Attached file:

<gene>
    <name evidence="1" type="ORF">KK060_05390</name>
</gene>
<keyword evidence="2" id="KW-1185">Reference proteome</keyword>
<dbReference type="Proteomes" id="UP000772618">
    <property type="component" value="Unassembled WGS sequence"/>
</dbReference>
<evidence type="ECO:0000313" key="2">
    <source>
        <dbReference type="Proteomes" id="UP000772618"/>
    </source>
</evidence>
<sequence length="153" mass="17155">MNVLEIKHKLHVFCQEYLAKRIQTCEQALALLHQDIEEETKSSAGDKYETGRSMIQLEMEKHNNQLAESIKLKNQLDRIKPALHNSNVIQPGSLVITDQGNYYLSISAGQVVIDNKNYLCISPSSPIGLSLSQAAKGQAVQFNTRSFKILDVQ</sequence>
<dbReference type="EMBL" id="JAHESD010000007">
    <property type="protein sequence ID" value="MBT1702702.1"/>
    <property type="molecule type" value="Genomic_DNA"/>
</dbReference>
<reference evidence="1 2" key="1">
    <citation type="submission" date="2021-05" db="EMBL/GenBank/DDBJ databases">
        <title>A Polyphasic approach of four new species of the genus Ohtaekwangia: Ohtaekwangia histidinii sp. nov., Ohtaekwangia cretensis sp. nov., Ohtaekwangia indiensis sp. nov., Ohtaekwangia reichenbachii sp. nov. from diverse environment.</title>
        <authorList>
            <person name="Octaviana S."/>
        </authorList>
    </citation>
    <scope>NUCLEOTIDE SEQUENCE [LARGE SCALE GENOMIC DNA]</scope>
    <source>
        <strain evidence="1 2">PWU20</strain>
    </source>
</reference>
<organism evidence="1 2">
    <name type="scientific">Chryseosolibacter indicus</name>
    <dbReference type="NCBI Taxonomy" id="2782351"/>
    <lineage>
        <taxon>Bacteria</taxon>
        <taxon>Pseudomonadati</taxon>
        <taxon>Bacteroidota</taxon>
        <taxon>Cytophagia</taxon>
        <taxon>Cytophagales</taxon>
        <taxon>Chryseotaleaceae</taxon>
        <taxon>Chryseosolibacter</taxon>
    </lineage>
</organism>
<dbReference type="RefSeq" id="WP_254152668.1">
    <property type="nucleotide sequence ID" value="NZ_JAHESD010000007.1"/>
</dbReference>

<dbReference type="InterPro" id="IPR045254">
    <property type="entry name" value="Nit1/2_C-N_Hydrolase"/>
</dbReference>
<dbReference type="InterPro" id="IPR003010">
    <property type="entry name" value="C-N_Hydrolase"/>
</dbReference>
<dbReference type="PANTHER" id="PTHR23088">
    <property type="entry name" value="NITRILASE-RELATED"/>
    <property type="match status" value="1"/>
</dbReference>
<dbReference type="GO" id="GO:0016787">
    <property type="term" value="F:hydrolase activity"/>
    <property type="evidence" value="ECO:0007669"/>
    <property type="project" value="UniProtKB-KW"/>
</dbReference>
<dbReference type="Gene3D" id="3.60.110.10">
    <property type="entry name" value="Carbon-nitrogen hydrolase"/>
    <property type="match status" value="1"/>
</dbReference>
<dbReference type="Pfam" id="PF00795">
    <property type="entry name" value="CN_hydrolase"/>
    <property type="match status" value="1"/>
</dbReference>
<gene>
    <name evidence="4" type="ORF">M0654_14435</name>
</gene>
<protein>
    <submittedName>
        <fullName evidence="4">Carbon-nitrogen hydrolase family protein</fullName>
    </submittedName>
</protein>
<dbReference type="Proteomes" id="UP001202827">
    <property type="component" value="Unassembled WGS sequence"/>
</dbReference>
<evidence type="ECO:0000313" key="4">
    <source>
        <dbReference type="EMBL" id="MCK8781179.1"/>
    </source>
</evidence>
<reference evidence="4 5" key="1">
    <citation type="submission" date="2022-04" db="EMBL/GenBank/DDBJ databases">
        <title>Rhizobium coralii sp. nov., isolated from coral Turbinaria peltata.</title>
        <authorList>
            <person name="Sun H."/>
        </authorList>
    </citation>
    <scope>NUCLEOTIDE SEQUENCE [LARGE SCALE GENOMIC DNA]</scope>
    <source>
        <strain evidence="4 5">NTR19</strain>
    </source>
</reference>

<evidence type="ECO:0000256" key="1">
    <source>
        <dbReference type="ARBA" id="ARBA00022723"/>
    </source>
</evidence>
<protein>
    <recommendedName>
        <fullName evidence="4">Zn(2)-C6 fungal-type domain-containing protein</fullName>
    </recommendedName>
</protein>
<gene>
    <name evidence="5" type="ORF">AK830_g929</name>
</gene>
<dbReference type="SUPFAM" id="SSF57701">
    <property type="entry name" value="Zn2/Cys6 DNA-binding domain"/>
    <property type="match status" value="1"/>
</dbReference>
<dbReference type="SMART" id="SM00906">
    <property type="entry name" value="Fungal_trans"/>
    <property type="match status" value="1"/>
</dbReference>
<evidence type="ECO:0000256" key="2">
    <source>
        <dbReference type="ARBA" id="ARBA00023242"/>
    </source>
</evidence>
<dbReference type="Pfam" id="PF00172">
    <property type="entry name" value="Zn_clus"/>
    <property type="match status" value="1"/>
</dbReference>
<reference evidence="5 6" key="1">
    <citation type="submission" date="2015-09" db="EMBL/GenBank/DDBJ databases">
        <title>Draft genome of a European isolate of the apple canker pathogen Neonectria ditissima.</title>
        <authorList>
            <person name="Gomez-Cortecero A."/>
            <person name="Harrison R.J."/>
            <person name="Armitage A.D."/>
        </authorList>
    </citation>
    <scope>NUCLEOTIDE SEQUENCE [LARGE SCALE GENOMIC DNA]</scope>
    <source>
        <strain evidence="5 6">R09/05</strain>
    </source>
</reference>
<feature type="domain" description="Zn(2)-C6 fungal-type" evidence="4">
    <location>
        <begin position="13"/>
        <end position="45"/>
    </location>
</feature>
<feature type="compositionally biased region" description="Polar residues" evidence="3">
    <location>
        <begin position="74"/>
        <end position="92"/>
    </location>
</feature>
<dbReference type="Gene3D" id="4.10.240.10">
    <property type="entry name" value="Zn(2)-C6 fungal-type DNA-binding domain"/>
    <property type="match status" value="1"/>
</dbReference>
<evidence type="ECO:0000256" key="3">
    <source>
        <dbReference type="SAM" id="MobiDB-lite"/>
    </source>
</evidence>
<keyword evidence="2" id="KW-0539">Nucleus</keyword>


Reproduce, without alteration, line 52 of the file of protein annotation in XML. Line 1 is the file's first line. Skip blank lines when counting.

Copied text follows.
<dbReference type="PANTHER" id="PTHR23088">